Mode of delivery — vaginally or by cesarean — has been the subject of several retrospective reviews. No results from available prospective randomized trials have settled this issue. Older literature advocated the use of cesarean section (Cameron et al., 1978). However, the most recent retrospective reviews do not support the idea that cesarean delivery is associated with an improved survival rate (Kirk et al., 1995; Lurie et al., 1999; Segel et al., 2001; Sermer et al., 1987; Sipes et al., 1990; Moretti et al., 1990). None of the six reported series show any benefit to cesarean delivery. The outcome of giant omphaloceles was not specifically addressed in these studies. Several other authors do not support routine cesarean delivery for fetuses with omphalocele (Carpenter et al., 1984; Lewis et al., 1990; Hasan and Hermansen, 1986; How et al., 2000; Hsieh et al., 1989; Lafferty et al., 1989). Labor itself does not seem to adversely affect outcomes, based on the study by Lewis et al. (1990), who compared outcome data from infants delivered via elective cesarean section with those whose delivery was preceded by labor. In cases of small omphaloceles, we currently recommend vaginal delivery and reserve cesarean delivery for routine obstetric indications. However, in isolated cases of giant omphalocele with a defect in the fetal abdomen measuring 5 cm or greater by ultrasound examination, cesarean delivery may be necessary to avoid dystocia. Particularly in cases of extracorporeal liver, we recommend delivering by cesarean section. This approach underscores the need for reevaluation of the defect as pregnancy progresses.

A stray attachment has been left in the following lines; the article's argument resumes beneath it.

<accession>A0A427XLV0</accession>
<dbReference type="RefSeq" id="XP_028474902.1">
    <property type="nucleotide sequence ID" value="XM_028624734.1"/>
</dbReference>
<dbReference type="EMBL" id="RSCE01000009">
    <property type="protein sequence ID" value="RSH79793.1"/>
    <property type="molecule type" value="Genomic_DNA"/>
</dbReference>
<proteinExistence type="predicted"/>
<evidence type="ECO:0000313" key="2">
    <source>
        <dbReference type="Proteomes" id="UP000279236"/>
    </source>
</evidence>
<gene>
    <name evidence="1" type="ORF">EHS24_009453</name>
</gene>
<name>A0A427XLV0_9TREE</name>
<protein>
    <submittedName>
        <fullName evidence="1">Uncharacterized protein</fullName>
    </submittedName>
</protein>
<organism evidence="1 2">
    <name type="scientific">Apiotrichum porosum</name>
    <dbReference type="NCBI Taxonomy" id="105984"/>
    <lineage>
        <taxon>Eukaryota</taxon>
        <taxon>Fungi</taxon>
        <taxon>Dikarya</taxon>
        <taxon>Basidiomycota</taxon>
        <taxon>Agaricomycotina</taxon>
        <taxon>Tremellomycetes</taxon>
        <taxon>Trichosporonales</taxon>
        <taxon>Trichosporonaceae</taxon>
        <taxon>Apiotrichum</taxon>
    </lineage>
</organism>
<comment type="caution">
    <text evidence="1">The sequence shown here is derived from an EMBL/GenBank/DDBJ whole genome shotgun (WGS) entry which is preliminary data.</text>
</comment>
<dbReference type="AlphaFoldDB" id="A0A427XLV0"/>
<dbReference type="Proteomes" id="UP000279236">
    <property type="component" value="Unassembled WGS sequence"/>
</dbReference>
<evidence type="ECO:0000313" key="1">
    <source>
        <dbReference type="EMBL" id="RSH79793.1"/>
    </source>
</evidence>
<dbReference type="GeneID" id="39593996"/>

Omphalocele treatment for newborns is a staged approach. Delivery should occur in a tertiary care center, with neonatologists available for immediate resuscitation. Initial treatment consists of airway stabilization and sterile wrapping of the abdominal defect to preserve heat and minimize insensible fluid loss.